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Welcome to Parents

Saturday, August 21, 2010

Cabell Hall Auditorium

Good afternoon. I'm Teresa Sullivan, president of the University.

I want to thank the Virginia Sil'hooettes for performing for us. This is just one of several a capella groups we have on Grounds. If your son or daughter enjoys singing, he or she may want to audition to join one of these groups. Information about them is available on the University web site.

After these remarks, I'll give you a chance to ask me questions. Our deans and vice presidents are seated down front to help me if I get stumped.

But let me begin by asking you a question: How many of you are U.Va. alumni – please raise your hands?

To our alumni, I say: Welcome back! To our non-alumni parents, I say: Welcome to our University family. We're happy to have you join us. Like you, I'm new to the University. I became president just 20 days ago. So we will begin together as new-comers. We'll learn together, and grow together over the years ahead.

I hope all of you will feel welcome here as you get your sons and daughters settled and we begin the academic year. One more question: how many of you are bringing your first child to college today – a show of hands? (Raises box of tissues) These are for you. I'll pass them around if you need them. This day marks a major milestone in your child's life and also in your life as a parent. This is an emotional day. Excitement and hope mix with nervousness and even some sadness. Although you face mixed emotions today, this should be a day of celebration more than anything. You should feel proud of your sons and daughters — and proud of yourselves for what you have accomplished to reach this day.

Parents around the nation and the world struggle to get their children into this University; you succeeded. Occasionally we see students who make it into good colleges and universities without family support. But it's usually true that behind every good student stands a good parent, or two good parents. Over the years you have guided your sons and daughters through school, helped with homework, provided structure and discipline in their lives, and made financial sacrifices to get to this day. And now you're here. Congratulations.

For new students living away from home for the first time, simple life skills are often the biggest challenge. All of these students are smart, but very few have lived on their own before. Helping them learn to manage their time efficiently is critical. Getting enough sleep, eating right, getting regular exercise — these are things you need to remind your child to do. First-year students may have more trouble with these basic life skills than with the academic work, which is considerable. For new students who are nervous about being away from home for the first time, nothing beats a hand-written letter from mom and dad. Students love getting a long letter from home — even though they may never write one back to you. This is true even today, when our communication consists mostly of e-mails, texts, or Tweets. The only thing that trumps a letter from home is a care package from home, with snacks and sweets to sustain your child during those late-night study sessions. So try to send one or two of those, too.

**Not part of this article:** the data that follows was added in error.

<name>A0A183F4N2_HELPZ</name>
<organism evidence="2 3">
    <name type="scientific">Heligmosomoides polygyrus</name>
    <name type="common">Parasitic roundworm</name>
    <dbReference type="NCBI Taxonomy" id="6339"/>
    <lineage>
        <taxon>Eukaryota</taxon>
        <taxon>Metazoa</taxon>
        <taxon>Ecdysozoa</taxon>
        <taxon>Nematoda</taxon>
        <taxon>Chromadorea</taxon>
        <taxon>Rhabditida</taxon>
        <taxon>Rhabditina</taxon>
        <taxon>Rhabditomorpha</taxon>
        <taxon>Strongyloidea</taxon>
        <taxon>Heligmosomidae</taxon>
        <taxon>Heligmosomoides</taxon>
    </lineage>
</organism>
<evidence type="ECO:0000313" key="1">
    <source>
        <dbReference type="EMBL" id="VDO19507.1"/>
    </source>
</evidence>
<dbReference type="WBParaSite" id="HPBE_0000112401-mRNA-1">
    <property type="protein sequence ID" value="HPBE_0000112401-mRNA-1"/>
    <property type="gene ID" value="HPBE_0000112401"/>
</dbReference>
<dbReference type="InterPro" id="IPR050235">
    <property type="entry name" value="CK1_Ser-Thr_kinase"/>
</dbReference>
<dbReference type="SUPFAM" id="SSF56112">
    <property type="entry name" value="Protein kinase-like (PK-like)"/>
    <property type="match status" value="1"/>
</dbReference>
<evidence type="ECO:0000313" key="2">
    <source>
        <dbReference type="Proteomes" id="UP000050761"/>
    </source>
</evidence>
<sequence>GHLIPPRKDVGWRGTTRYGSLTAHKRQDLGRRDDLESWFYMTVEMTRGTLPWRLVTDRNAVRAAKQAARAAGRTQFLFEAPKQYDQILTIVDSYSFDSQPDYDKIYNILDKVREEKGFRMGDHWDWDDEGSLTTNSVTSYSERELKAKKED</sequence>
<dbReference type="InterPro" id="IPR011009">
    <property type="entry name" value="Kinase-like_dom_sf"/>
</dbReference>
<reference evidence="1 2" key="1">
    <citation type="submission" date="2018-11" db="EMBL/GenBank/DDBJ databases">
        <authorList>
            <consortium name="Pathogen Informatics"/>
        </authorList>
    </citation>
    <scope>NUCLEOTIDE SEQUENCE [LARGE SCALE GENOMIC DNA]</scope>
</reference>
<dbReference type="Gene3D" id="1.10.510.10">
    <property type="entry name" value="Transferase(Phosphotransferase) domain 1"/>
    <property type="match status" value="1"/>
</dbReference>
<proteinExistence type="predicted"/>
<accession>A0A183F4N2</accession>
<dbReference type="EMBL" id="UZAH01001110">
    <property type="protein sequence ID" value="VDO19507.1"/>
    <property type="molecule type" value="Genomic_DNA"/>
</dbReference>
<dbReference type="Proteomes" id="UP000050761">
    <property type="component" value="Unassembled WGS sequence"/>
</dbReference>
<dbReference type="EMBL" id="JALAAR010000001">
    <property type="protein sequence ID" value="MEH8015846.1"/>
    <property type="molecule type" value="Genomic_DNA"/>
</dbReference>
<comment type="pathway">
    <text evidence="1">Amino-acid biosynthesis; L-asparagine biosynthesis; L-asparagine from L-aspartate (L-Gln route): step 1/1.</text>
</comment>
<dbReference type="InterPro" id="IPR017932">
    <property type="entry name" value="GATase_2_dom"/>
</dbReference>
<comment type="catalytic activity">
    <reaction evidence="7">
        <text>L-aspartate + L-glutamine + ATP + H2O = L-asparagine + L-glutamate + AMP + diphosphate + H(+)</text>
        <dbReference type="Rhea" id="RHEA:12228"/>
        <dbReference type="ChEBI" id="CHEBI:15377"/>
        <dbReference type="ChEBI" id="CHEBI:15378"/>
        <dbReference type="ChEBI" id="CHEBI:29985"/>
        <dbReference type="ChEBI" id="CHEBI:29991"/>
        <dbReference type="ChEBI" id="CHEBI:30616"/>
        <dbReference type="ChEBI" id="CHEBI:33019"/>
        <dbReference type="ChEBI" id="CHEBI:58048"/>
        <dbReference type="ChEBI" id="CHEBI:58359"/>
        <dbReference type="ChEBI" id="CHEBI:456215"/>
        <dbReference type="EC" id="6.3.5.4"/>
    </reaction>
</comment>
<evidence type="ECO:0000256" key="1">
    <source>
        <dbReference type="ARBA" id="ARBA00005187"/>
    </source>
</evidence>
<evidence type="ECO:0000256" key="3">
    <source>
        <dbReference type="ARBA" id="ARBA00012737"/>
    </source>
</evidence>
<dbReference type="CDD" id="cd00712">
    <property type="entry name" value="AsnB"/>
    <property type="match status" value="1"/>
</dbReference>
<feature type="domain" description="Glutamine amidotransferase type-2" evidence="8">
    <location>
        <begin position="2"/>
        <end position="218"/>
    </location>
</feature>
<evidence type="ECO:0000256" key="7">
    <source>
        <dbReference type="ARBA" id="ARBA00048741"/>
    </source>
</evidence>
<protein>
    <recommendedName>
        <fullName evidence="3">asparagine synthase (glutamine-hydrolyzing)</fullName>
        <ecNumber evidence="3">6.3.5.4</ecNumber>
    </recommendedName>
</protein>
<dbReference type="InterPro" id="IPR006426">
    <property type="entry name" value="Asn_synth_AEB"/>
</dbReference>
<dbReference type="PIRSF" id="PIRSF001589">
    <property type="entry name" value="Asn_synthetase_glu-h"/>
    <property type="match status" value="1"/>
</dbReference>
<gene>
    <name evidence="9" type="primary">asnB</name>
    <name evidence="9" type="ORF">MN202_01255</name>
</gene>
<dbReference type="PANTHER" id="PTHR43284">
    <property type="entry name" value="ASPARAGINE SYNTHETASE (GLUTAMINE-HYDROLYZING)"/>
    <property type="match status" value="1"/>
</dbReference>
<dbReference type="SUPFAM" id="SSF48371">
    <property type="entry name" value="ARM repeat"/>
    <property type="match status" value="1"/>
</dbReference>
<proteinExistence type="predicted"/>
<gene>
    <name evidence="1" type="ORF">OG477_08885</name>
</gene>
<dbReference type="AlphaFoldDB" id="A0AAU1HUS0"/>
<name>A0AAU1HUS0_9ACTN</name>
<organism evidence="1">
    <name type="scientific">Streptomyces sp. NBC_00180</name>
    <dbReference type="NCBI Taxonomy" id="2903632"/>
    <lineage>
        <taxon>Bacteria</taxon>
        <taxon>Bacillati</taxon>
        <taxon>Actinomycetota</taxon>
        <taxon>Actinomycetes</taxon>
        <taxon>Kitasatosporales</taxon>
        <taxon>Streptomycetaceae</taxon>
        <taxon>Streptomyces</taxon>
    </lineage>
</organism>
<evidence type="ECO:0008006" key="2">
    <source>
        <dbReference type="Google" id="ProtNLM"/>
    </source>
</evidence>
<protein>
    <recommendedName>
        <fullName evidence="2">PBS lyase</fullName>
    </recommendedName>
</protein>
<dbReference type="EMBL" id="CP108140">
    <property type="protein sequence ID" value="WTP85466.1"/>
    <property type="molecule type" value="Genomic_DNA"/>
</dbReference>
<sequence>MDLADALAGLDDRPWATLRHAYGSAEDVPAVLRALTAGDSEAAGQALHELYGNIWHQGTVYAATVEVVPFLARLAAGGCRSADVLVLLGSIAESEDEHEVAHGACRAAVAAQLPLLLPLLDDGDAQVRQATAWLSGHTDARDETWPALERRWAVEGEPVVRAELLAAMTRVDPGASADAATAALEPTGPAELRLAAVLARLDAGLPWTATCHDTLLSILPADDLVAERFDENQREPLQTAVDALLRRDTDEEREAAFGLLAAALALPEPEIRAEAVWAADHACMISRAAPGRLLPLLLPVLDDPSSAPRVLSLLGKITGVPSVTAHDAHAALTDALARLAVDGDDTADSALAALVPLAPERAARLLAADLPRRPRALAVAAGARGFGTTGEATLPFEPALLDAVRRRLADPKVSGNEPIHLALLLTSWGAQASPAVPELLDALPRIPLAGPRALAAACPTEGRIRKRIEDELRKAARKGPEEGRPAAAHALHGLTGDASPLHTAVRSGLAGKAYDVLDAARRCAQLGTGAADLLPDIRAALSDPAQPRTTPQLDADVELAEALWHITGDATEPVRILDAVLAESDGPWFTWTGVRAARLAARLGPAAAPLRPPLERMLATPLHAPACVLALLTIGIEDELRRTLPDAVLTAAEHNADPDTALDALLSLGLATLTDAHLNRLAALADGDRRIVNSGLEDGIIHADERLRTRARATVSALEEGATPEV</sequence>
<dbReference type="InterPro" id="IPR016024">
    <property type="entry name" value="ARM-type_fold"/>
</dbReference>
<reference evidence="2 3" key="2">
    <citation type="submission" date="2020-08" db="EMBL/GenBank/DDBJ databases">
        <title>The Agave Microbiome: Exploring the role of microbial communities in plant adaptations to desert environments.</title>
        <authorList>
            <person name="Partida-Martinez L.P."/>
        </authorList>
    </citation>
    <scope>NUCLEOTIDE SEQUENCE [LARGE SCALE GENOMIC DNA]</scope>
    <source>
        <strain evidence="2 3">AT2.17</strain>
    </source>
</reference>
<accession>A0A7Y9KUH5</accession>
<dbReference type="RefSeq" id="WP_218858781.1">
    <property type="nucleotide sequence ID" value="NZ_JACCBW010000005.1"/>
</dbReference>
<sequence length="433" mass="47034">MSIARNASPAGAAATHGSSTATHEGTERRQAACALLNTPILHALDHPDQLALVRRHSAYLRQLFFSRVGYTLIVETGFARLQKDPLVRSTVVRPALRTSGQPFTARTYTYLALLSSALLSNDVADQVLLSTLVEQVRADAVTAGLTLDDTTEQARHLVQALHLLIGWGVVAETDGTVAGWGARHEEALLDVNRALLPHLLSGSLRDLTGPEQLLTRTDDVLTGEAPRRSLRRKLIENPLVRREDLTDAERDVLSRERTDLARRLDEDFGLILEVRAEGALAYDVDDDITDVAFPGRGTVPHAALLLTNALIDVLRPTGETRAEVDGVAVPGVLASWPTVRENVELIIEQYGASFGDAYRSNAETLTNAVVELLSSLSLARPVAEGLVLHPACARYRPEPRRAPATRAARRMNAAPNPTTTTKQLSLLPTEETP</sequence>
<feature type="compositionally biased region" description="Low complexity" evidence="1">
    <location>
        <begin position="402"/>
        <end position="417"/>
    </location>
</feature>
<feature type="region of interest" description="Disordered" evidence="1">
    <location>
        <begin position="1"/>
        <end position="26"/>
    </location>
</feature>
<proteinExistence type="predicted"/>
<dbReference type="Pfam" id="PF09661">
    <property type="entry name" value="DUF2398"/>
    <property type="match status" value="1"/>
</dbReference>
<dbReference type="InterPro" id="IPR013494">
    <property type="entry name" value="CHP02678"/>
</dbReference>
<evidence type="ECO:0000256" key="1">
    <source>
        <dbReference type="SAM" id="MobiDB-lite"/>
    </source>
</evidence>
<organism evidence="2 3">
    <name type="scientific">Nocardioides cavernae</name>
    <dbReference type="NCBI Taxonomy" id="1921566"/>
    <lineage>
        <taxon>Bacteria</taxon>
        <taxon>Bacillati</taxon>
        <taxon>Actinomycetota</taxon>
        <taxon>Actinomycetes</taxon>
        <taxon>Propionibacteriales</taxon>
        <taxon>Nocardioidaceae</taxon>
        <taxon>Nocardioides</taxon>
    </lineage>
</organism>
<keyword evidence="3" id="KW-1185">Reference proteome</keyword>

As far as the academic work, encourage your child to explore the full range of the curriculum. Encourage your child to engage in research. We have Harrison Award grants that offer this opportunity. Encourage your child to study abroad for a year, a semester, a J-Term, or a summer.

Encourage your student to get involved in public service. Madison House, our student volunteer center, offers 16 programs and coordinates more than 3,300 student volunteers each week. The options are wide-ranging: medical and rescue services; assisting in schools and eldercare centers; housing improvement programs; cultural organizations; and more. Students can learn more about these and other opportunities at the Activities Fair this coming Monday, August 23, 11 AM to 2 PM, on the south end of the Lawn.

Your daughters and sons will be busy in the next few days meeting new people and attending programs that will teach them about University traditions and culture.

I encourage you to stand back and let your child learn by doing. Every child makes mistakes — and so does every parent, as we know all too well. These mistakes are part of your children's education and part of their growth as adults. If you don't give your children room to learn on their own, if you hover too much, you risk earning that most despised label: helicopter parent. How will you know if you're becoming a helicopter parent?

You might be a helicopter parent if you say to your child, "Don't bother getting an alarm clock; I'll call you every morning to wake you up."

You might be a helicopter parent if you have the office phone numbers for all of your child's professors, the Dean of Students, and me on speed-dial.

You might be a helicopter parent if you're shopping for a new vacation home within 500 yards of the Rotunda.

I'm joking, but you get the point. Let your child grow. Allow room for mistakes, because those mistakes become life lessons.

When your children come home to visit you this fall, you may notice something different about them. They may question your beliefs more than they used to. They may no longer defer to you on all topics and opinions; on the other hand, they may agree with you on some topics that you disagreed about before. Respect these new configurations in your child; explore these new differences and points of agreement. Watch this new person emerge with new ambitions and new expertise. This, too, is part of the growth into adulthood.